We might be in for a worse winter than last year, according to City of Chilliwack's meteorological report.
The discussion came up at the last council meeting as one councillor wanted to know how much road salt was estimated to be needed to hasten snow melt, and make roads safer.
The long range weather forecast by the city's contracted meteorologist indicates this winter will be worse than 2012. They get daily forecasts when the weather turns nasty.
Coun. Stewart MacLean asked city staff how much salt is expected to be needed.
An estimated 2500 tonnes was the answer from public works officials, as to what they'll order, and they figure they'll use about 2000. Last year, considered a light year, they spread a total of 500 tonnes, but in a bad year for the ice and snow, they can thrown down as much as 5000 tonnes.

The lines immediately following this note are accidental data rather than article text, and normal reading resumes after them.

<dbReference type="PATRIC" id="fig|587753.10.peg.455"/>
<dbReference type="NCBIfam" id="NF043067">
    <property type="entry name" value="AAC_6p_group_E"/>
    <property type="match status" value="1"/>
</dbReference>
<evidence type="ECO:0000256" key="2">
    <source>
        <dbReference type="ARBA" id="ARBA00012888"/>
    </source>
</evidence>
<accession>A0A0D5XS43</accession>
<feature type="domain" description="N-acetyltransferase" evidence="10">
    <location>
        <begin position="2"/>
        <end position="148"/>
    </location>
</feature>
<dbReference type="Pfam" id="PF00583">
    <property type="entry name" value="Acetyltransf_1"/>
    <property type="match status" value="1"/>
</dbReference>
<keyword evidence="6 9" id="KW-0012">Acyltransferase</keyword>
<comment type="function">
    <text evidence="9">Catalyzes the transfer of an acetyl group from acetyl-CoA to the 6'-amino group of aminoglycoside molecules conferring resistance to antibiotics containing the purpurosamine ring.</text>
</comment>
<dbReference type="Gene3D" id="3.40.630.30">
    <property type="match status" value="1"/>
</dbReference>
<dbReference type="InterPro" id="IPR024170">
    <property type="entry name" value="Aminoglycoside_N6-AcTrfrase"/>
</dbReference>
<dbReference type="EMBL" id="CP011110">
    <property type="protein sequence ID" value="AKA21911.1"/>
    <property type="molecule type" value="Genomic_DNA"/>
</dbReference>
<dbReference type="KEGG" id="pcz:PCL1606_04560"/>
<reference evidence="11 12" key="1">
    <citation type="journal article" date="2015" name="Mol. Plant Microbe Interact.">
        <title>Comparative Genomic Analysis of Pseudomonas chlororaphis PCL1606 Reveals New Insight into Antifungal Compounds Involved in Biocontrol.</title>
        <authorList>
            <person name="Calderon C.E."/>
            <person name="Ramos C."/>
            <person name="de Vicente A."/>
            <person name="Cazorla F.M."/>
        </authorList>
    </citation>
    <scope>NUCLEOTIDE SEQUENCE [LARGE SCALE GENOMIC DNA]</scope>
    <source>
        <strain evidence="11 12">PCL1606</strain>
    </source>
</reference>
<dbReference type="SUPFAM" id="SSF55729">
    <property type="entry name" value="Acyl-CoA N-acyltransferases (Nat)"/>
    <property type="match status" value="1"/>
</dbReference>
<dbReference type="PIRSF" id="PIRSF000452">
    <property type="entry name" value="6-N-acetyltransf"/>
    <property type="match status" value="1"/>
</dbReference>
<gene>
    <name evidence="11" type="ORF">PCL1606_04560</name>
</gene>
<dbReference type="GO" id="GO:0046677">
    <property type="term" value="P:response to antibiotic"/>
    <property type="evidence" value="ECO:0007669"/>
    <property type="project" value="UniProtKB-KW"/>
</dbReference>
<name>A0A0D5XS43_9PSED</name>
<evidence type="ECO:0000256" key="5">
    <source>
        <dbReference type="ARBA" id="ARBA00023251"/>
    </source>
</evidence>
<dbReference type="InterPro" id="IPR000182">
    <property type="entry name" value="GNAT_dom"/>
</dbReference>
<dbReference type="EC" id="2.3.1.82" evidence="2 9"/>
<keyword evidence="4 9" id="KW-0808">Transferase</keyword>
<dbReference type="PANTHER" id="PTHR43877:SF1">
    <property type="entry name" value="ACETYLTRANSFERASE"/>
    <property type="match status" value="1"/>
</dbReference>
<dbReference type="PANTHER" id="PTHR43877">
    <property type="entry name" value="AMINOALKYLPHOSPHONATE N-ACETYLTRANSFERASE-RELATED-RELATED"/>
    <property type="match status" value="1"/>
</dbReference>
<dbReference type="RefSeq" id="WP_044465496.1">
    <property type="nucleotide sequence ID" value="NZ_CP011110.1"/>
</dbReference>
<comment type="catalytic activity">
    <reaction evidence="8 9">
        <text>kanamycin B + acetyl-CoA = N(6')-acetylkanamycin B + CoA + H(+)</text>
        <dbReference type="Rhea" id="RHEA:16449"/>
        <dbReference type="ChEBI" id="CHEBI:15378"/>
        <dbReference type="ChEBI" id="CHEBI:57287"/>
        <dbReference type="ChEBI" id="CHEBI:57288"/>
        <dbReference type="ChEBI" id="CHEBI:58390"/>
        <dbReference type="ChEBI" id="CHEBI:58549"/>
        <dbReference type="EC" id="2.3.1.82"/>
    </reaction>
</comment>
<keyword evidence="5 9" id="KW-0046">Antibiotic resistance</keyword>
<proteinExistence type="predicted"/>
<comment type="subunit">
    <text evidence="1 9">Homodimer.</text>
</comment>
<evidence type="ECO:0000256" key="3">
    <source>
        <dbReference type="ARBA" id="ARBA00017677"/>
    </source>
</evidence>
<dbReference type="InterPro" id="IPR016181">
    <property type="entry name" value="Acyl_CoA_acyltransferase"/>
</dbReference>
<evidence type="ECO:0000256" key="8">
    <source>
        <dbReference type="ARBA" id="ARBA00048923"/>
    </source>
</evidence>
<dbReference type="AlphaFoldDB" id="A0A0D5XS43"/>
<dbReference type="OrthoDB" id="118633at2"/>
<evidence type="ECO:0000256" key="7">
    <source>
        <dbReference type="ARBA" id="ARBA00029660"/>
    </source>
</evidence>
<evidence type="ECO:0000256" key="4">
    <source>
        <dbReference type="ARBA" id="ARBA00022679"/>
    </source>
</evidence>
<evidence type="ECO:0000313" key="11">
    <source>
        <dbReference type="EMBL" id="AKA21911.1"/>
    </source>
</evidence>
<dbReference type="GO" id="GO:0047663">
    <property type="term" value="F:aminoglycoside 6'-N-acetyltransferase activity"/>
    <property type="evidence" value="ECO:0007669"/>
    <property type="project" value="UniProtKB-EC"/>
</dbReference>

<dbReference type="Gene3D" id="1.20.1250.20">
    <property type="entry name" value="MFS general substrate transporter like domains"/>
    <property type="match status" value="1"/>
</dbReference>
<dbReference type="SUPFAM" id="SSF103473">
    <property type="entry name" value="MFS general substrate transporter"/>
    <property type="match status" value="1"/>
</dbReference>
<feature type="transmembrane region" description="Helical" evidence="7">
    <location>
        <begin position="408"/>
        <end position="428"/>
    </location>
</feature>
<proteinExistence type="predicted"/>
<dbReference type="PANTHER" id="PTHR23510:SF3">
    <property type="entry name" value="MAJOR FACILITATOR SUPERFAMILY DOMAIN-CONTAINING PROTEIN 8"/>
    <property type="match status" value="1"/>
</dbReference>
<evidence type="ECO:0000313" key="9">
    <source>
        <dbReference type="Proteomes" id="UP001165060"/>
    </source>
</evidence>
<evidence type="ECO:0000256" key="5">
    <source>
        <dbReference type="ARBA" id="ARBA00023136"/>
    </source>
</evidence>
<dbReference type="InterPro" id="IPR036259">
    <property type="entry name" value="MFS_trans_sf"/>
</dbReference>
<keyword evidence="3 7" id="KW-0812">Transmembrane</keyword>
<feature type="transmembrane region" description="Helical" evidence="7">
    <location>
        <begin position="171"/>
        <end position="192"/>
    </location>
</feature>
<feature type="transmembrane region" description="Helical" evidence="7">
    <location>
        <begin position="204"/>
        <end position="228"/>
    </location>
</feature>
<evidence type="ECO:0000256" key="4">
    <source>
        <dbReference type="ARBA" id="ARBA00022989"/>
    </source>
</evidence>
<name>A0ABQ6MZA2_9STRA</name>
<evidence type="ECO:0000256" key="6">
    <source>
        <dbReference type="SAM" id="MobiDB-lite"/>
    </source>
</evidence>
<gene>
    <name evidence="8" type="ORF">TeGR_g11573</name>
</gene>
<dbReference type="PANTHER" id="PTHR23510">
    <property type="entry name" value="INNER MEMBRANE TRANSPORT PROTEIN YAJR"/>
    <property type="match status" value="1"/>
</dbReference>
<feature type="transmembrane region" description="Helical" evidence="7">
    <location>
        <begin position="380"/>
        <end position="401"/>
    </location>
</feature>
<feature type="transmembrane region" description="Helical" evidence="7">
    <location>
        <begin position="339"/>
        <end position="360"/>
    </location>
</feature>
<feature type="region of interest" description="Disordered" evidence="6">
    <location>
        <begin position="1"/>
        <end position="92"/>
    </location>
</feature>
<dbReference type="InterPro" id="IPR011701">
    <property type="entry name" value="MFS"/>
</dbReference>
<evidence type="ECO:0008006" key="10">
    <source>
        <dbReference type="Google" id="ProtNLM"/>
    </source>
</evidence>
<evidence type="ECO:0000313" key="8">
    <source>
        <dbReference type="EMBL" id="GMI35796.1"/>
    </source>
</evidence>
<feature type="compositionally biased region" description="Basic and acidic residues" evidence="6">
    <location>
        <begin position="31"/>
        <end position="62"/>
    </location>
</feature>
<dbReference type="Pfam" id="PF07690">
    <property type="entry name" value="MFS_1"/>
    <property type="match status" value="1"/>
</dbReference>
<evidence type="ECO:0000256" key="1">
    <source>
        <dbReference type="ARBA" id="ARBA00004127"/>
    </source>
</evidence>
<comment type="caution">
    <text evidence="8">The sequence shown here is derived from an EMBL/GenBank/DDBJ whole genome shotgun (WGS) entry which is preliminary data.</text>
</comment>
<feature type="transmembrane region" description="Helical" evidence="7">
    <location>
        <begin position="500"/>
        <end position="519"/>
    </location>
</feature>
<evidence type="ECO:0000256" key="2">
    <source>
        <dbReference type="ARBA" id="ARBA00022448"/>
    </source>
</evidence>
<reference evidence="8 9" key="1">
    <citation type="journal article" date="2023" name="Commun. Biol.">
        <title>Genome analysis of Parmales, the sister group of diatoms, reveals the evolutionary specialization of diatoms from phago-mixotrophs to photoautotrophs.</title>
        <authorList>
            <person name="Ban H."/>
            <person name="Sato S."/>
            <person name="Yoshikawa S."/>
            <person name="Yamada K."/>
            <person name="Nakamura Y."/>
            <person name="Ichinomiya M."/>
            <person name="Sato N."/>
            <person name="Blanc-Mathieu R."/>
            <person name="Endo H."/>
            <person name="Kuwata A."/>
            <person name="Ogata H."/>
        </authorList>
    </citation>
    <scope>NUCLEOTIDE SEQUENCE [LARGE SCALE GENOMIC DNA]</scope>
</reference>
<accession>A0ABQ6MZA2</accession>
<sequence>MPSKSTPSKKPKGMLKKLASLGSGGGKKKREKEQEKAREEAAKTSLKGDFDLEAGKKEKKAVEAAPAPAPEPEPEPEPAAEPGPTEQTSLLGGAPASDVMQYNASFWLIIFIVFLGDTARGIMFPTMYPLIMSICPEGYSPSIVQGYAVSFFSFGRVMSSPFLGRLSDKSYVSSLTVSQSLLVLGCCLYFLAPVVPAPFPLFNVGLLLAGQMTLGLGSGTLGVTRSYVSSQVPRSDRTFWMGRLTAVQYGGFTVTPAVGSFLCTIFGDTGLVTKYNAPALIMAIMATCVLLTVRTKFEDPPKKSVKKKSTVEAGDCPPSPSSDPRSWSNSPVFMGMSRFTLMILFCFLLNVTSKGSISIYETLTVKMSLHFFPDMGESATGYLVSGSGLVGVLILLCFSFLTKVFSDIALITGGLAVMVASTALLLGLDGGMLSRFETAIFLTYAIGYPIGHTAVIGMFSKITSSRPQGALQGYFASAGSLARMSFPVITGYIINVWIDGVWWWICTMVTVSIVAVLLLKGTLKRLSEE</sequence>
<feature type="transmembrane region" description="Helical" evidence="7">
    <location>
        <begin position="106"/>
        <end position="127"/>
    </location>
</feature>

Road salt is used in the brine spread on roads, which is a mix of salt and water, as well as in the mixture of sand and salt.
If temperatures dip below zero, out come the brine trucks to spray the majority of Chilliwack roads, particularly the hillsides.
The brine soaks into the asphalt appearing as faint, white stripes, and prevents ice from bonding to the road surface, making for safer driving conditions.
Council voted to accept the quote from McTar Div. of Lafarge Canada for $90.50 per tonne of road salt for the 2013-14 season.